HMS Princess Charlotte (1825)

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For other ships with the same name, see HMS Princess Charlotte.
Princess charlotte.jpg
Princess Charlotte
Royal Navy EnsignUK
Name: HMS Princess Charlotte
Ordered: 19 June 1813
Builder: Portsmouth Dockyard
Laid down: November 1818
Launched: 14 September 1825
Fate: Sold, 1875
General characteristics [1]
Class and type: Princess Charlotte-class ship of the line
Tons burthen: 2443 bm
Length: 197 ft 7 in (60.22 m) (gundeck)
Beam: 52 ft 10 in (16.10 m)
Depth of hold: 22 ft 6 in (6.86 m)
Propulsion: Sails
Sail plan: Full rigged ship
  • 104 guns:
  • Gundeck: 28 × 32 pdrs, 2 × 68 pdr carronades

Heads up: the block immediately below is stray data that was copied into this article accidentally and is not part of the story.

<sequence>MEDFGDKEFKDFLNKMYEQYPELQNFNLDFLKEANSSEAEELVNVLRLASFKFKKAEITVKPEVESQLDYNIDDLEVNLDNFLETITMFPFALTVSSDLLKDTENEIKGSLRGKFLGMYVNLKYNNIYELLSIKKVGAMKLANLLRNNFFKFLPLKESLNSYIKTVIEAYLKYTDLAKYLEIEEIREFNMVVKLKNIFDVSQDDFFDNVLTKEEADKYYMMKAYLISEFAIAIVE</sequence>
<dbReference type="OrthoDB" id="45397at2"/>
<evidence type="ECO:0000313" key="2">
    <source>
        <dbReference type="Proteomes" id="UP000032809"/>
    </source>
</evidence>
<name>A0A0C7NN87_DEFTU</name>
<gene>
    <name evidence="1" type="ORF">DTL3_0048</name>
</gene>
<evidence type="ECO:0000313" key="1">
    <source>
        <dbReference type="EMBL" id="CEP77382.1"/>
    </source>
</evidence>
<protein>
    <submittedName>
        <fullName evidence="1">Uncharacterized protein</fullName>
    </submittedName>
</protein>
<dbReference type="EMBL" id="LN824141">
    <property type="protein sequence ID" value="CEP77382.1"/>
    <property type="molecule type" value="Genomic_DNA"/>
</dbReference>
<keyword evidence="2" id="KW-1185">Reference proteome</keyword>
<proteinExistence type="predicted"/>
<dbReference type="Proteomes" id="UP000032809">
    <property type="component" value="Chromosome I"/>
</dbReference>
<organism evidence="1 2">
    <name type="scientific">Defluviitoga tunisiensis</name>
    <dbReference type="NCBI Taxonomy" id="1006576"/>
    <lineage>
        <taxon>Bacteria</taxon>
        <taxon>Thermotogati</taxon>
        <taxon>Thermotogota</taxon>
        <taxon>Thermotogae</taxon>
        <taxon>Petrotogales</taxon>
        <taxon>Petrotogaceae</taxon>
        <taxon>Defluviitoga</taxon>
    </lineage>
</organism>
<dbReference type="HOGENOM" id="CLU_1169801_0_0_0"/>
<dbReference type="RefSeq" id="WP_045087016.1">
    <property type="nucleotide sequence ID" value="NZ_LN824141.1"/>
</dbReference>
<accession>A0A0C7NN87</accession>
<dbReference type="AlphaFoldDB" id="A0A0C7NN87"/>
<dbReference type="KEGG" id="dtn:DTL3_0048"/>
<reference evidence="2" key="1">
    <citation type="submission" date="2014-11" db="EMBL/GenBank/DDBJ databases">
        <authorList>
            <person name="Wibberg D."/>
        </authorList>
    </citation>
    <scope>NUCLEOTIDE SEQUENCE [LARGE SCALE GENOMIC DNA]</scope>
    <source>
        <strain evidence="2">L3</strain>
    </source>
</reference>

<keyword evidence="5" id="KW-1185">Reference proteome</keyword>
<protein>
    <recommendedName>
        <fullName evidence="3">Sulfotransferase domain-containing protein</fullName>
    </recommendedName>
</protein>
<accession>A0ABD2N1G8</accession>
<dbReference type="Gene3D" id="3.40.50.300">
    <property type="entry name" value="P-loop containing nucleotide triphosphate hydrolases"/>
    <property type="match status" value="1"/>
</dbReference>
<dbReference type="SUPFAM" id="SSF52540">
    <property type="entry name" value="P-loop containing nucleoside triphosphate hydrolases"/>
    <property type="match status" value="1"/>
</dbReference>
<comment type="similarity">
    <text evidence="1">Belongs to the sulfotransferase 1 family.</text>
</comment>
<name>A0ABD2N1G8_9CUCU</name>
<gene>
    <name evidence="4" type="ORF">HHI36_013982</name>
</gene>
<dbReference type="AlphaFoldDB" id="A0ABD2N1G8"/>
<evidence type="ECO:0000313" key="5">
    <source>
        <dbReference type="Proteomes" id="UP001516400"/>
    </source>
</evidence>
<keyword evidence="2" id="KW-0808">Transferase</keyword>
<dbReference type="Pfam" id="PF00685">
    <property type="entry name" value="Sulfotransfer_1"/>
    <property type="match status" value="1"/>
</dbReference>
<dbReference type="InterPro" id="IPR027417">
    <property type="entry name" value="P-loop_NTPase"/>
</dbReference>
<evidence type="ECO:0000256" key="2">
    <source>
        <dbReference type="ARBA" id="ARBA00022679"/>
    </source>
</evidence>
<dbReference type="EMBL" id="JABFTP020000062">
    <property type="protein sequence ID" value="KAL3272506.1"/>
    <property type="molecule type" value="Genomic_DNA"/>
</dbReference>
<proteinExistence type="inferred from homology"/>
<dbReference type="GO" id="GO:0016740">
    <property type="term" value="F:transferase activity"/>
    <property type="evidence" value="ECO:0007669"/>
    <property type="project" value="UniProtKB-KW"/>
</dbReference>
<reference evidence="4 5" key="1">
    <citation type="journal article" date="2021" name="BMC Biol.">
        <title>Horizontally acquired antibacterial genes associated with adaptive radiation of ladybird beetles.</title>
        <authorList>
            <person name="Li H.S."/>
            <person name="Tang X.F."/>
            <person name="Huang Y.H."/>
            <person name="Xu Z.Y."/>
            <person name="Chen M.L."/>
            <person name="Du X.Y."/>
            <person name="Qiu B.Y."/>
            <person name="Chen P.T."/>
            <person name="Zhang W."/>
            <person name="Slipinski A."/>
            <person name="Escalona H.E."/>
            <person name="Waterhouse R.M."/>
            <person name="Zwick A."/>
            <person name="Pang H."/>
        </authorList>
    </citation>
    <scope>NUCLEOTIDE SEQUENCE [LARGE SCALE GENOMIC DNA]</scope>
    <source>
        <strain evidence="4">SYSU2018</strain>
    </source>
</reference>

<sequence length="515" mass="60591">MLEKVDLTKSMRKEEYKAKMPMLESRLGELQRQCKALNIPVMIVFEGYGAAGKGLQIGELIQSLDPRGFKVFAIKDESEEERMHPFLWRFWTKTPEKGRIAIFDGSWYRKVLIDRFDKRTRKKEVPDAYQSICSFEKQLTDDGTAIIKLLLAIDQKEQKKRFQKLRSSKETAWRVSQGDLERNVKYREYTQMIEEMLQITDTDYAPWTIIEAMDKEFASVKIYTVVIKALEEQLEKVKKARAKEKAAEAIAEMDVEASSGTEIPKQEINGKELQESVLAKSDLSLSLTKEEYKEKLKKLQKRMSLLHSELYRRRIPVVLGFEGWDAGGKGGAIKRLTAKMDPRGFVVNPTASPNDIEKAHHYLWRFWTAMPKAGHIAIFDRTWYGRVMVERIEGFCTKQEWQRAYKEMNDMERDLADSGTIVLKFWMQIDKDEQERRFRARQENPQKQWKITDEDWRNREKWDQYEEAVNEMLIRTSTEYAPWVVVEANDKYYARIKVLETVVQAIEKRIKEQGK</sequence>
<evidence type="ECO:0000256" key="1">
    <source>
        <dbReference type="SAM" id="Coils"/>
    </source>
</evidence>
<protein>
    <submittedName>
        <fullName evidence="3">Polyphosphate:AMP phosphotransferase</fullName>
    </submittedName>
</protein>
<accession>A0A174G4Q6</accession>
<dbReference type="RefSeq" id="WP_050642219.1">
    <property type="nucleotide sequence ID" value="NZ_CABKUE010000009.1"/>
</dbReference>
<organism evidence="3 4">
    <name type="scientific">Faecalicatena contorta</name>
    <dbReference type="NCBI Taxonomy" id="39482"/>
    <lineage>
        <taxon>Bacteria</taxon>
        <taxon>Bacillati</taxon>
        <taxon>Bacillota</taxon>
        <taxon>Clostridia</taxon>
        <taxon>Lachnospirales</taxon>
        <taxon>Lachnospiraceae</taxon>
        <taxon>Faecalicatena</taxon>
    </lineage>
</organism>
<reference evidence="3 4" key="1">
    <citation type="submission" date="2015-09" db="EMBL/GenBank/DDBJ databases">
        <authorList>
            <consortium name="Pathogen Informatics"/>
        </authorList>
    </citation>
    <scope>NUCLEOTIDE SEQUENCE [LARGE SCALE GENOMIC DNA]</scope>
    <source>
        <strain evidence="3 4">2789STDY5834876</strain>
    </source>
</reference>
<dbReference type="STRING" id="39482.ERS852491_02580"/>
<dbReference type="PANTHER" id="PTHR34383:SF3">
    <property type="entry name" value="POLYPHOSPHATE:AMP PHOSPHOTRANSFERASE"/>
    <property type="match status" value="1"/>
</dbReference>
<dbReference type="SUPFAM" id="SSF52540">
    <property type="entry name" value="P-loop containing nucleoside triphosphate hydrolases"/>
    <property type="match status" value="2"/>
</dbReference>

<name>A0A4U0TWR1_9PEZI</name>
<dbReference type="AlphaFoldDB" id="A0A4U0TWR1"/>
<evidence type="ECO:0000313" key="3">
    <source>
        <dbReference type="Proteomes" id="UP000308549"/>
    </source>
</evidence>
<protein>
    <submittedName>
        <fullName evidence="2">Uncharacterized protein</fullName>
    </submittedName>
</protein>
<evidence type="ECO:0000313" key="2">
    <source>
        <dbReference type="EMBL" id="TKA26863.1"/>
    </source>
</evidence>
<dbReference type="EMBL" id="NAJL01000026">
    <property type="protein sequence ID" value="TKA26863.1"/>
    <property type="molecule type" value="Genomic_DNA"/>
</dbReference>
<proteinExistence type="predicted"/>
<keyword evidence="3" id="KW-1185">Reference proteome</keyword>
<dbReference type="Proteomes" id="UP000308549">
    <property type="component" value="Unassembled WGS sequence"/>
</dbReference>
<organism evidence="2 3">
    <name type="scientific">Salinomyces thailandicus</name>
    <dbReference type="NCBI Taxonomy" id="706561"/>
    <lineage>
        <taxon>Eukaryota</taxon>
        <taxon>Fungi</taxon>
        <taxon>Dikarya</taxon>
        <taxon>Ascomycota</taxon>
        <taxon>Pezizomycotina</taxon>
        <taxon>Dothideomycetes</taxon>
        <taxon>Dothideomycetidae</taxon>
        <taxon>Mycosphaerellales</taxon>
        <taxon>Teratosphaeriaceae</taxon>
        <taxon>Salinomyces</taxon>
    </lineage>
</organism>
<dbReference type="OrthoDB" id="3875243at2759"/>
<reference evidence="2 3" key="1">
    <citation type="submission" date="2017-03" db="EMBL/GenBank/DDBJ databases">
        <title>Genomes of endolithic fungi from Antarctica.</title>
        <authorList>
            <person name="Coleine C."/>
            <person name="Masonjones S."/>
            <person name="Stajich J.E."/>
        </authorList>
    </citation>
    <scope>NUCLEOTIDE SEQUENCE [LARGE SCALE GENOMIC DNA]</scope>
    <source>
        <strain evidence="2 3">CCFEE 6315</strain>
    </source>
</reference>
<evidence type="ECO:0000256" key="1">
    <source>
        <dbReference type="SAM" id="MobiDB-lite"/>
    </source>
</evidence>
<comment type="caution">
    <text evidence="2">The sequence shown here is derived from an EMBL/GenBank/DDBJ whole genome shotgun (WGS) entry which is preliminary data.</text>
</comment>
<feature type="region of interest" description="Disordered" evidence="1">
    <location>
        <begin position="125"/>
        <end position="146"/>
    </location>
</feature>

• Middle gundeck: 32 × 32 pdrs
  • Upper gundeck: 32 × 24 pdrs
  • Quarterdeck: 2 × 18 pdrs, 12 × 32 pdr carronades
  • Forecastle: 2 × 18 pdrs, 2 × 32 pdr carronades

HMS Princess Charlotte was a 104-gun first-rate ship of the line of the Royal Navy, launched on 14 September 1825 at Portsmouth.[1] The occasion was notable for the fact that the gates of the dry dock into which she was to be placed burst because of the high tide and more than 40 people were drowned.[citation needed]

When first ordered in 1812 she was intended to be a second rate of 98 guns, but in the general reclassifications of 1817 she was reclassed as a first rate.

From 1837 to 1841 she served as the flagship of the Mediterranean Fleet flying the flag of Vice Admiral Sir Robert Stopford and thus took part in the Syrian War and the bombardment of Acre.

She became a receiving ship at Hong Kong in 1858, and was sold in 1875.[1]


  1. ^ a b c Lavery, Ships of the Line vol.1, p187.


  • Lavery, Brian (2003) The Ship of the Line - Volume 1: The development of the battlefleet 1650-1850. Conway Maritime Press. ISBN 0-85177-252-8.
Preceded by
Royal Navy Receiving Ship in Hong Kong
Succeeded by
HMS Victor Emmanuel